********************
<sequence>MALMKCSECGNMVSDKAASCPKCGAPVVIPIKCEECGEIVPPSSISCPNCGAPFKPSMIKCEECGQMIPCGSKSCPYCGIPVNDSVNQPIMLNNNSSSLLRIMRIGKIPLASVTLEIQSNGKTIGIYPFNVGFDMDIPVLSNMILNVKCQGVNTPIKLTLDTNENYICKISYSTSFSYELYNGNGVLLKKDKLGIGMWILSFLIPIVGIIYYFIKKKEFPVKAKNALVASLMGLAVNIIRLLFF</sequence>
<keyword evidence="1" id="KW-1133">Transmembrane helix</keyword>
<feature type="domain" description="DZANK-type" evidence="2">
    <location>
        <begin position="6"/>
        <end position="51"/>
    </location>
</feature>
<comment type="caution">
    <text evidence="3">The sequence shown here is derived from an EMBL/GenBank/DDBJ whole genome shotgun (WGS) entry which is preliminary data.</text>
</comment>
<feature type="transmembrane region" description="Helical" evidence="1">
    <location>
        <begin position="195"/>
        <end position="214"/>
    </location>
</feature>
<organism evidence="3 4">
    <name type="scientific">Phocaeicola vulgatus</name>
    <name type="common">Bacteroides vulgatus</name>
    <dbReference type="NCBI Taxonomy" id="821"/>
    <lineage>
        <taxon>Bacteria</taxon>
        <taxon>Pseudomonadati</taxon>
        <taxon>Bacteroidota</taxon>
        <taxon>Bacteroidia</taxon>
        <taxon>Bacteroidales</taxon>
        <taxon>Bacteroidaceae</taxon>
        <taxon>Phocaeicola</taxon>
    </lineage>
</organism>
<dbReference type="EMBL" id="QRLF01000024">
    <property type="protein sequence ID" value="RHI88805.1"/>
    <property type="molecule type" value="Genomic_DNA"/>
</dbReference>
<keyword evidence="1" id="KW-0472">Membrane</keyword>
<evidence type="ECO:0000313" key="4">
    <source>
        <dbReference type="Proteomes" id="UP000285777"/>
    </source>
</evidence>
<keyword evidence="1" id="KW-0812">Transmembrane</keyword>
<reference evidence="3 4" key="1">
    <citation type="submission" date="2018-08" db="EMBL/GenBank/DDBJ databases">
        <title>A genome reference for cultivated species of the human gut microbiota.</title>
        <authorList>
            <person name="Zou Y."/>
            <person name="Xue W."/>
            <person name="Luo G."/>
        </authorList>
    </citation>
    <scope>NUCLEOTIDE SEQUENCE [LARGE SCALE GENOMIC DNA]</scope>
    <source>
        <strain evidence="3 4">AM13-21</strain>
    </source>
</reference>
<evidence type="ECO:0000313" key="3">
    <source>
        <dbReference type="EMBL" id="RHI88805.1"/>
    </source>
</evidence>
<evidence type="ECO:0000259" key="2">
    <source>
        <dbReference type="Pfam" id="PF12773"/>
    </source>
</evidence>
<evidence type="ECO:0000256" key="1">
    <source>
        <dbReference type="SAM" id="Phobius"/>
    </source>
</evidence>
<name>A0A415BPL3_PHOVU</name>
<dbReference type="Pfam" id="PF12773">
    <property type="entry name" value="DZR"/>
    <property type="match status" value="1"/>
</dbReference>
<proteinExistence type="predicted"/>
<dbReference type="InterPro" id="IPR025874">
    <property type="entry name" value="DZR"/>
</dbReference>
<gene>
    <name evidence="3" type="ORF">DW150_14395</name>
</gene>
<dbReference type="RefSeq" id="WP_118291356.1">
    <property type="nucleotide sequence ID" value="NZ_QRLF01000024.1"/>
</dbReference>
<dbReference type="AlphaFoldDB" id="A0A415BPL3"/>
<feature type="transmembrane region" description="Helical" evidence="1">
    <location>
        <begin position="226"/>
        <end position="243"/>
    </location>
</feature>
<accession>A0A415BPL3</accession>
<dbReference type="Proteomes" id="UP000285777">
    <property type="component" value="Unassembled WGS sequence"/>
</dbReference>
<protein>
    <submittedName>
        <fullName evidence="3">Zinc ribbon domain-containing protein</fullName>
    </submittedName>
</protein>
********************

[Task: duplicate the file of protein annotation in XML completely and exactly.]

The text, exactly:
<sequence>MALMKCSECGNMVSDKAASCPKCGAPVVIPIKCEECGEIVPPSSISCPNCGAPFKPSMIKCEECGQMIPCGSKSCPYCGIPVNDSVNQPIMLNNNSSSLLRIMRIGKIPLASVTLEIQSNGKTIGIYPFNVGFDMDIPVLSNMILNVKCQGVNTPIKLTLDTNENYICKISYSTSFSYELYNGNGVLLKKDKLGIGMWILSFLIPIVGIIYYFIKKKEFPVKAKNALVASLMGLAVNIIRLLFF</sequence>
<keyword evidence="1" id="KW-1133">Transmembrane helix</keyword>
<feature type="domain" description="DZANK-type" evidence="2">
    <location>
        <begin position="6"/>
        <end position="51"/>
    </location>
</feature>
<comment type="caution">
    <text evidence="3">The sequence shown here is derived from an EMBL/GenBank/DDBJ whole genome shotgun (WGS) entry which is preliminary data.</text>
</comment>
<feature type="transmembrane region" description="Helical" evidence="1">
    <location>
        <begin position="195"/>
        <end position="214"/>
    </location>
</feature>
<organism evidence="3 4">
    <name type="scientific">Phocaeicola vulgatus</name>
    <name type="common">Bacteroides vulgatus</name>
    <dbReference type="NCBI Taxonomy" id="821"/>
    <lineage>
        <taxon>Bacteria</taxon>
        <taxon>Pseudomonadati</taxon>
        <taxon>Bacteroidota</taxon>
        <taxon>Bacteroidia</taxon>
        <taxon>Bacteroidales</taxon>
        <taxon>Bacteroidaceae</taxon>
        <taxon>Phocaeicola</taxon>
    </lineage>
</organism>
<dbReference type="EMBL" id="QRLF01000024">
    <property type="protein sequence ID" value="RHI88805.1"/>
    <property type="molecule type" value="Genomic_DNA"/>
</dbReference>
<keyword evidence="1" id="KW-0472">Membrane</keyword>
<evidence type="ECO:0000313" key="4">
    <source>
        <dbReference type="Proteomes" id="UP000285777"/>
    </source>
</evidence>
<keyword evidence="1" id="KW-0812">Transmembrane</keyword>
<reference evidence="3 4" key="1">
    <citation type="submission" date="2018-08" db="EMBL/GenBank/DDBJ databases">
        <title>A genome reference for cultivated species of the human gut microbiota.</title>
        <authorList>
            <person name="Zou Y."/>
            <person name="Xue W."/>
            <person name="Luo G."/>
        </authorList>
    </citation>
    <scope>NUCLEOTIDE SEQUENCE [LARGE SCALE GENOMIC DNA]</scope>
    <source>
        <strain evidence="3 4">AM13-21</strain>
    </source>
</reference>
<evidence type="ECO:0000313" key="3">
    <source>
        <dbReference type="EMBL" id="RHI88805.1"/>
    </source>
</evidence>
<evidence type="ECO:0000259" key="2">
    <source>
        <dbReference type="Pfam" id="PF12773"/>
    </source>
</evidence>
<evidence type="ECO:0000256" key="1">
    <source>
        <dbReference type="SAM" id="Phobius"/>
    </source>
</evidence>
<name>A0A415BPL3_PHOVU</name>
<dbReference type="Pfam" id="PF12773">
    <property type="entry name" value="DZR"/>
    <property type="match status" value="1"/>
</dbReference>
<proteinExistence type="predicted"/>
<dbReference type="InterPro" id="IPR025874">
    <property type="entry name" value="DZR"/>
</dbReference>
<gene>
    <name evidence="3" type="ORF">DW150_14395</name>
</gene>
<dbReference type="RefSeq" id="WP_118291356.1">
    <property type="nucleotide sequence ID" value="NZ_QRLF01000024.1"/>
</dbReference>
<dbReference type="AlphaFoldDB" id="A0A415BPL3"/>
<feature type="transmembrane region" description="Helical" evidence="1">
    <location>
        <begin position="226"/>
        <end position="243"/>
    </location>
</feature>
<accession>A0A415BPL3</accession>
<dbReference type="Proteomes" id="UP000285777">
    <property type="component" value="Unassembled WGS sequence"/>
</dbReference>
<protein>
    <submittedName>
        <fullName evidence="3">Zinc ribbon domain-containing protein</fullName>
    </submittedName>
</protein>